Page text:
I love reading. I think the last 10 years of my life can testify to that; countless books bought, numerous days spent reading in bed and dedicating the past (nearly) three years of my life to an English Literature degree. Everything from hard-hitting period dramas to awful teen fiction and the cheesy poetry, I’ve read it all. Here are my absolute faves!
Frankenstein – Mary Shelley
“How dangerous is the acquirement of knowledge and how much happier that man is who believes his native town to be the world, than he who aspires to be greater than his nature will allow.”
My favourite classic ever. Everyone knows the timeless story of Frankenstein. It’s as iconic today as it was shocking in 1818. Though it’s a little clunky and long-winded at times, it’s a super easy and entertaining read.
The Night Circus – Erin Morgenstern
“People see what they wish to see. And in most cases, what they are told that they see.”
To be quite honest, this was one of the most confusing yet magical books I have ever read. Based on the wonder of a travelling night circus that appears as suddenly as it vanishes, the novel explores magic, dreams and growing up.
Burial Rites – Hannah Kent
“They will see the whore, the madwoman, the murderess, the female dripping blood into the grass and laughing with her mouth choked with dirt. They will say “Agnes” and see the spider, the witch caught in the webbing of her own fateful weaving. They might see the lamb circled by ravens, bleating for a lost mother. But they will not see me. I will not be there.”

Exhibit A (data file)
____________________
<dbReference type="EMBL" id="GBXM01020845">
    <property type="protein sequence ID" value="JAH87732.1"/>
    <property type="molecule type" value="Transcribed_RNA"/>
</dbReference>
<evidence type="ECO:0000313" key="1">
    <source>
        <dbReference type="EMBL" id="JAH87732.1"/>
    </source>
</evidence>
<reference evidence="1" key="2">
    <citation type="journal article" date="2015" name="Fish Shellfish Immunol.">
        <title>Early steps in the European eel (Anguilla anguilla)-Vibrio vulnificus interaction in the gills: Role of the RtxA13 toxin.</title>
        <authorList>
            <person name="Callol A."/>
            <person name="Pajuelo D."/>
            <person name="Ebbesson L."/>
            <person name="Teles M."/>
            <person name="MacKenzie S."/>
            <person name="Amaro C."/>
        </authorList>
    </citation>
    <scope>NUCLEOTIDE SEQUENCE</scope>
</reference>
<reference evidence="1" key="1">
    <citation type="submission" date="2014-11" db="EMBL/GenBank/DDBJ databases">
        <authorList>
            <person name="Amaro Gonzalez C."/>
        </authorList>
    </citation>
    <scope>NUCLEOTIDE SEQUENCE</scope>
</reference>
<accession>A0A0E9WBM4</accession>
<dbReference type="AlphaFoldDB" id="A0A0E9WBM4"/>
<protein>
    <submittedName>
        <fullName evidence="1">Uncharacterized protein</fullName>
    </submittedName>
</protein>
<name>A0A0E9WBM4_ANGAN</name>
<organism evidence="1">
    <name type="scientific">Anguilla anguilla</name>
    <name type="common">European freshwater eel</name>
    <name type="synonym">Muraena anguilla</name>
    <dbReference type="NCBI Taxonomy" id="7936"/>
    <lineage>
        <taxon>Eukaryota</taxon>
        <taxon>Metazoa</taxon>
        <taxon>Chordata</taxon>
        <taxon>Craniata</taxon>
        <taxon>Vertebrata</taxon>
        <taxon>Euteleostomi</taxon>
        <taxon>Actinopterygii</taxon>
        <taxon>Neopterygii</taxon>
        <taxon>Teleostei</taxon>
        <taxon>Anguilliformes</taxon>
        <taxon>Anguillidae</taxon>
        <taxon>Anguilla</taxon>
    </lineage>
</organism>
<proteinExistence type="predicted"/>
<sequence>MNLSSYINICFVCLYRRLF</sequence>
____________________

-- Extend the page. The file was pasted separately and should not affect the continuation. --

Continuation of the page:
Based on a true story, Burial Rites focusses on the final days of a woman in 1820’s Iceland who has been accused of murder. A truly deep and serious read, this book cannot be rushed. With beautiful Icelandic landscapes and complex relationships, this is a must read.
Lexicon – Max Barry
“I don’t think you’ve been in love. Not recently, anyway. I’m not sure you remember what it’s like. It compromises you. It takes over your body. Like a bareword. I think love is a bareword.”
A little-known guilty pleasure of mine! I think this is from the YA section, but it is a really interesting concept. It’s about how words and language have the power to control people, literally control them. A little bit dark but with the typical YA romantic relationship but referring to some well-known authors, it is suitable for teens and adults.
The Wasp Factory – Iain Banks
“Sometimes the thoughts and feelings I had didn’t really agree with each other, so I decided I must be lots of different people inside my brain.”
This modern classic follows a teenage boy, Frank who is isolated from the world. Living in seclusion with his father, the boy’s murderous ways make him question his existence and place in the world. An extremely dark and psychological read, the ending of this book will hit you hard.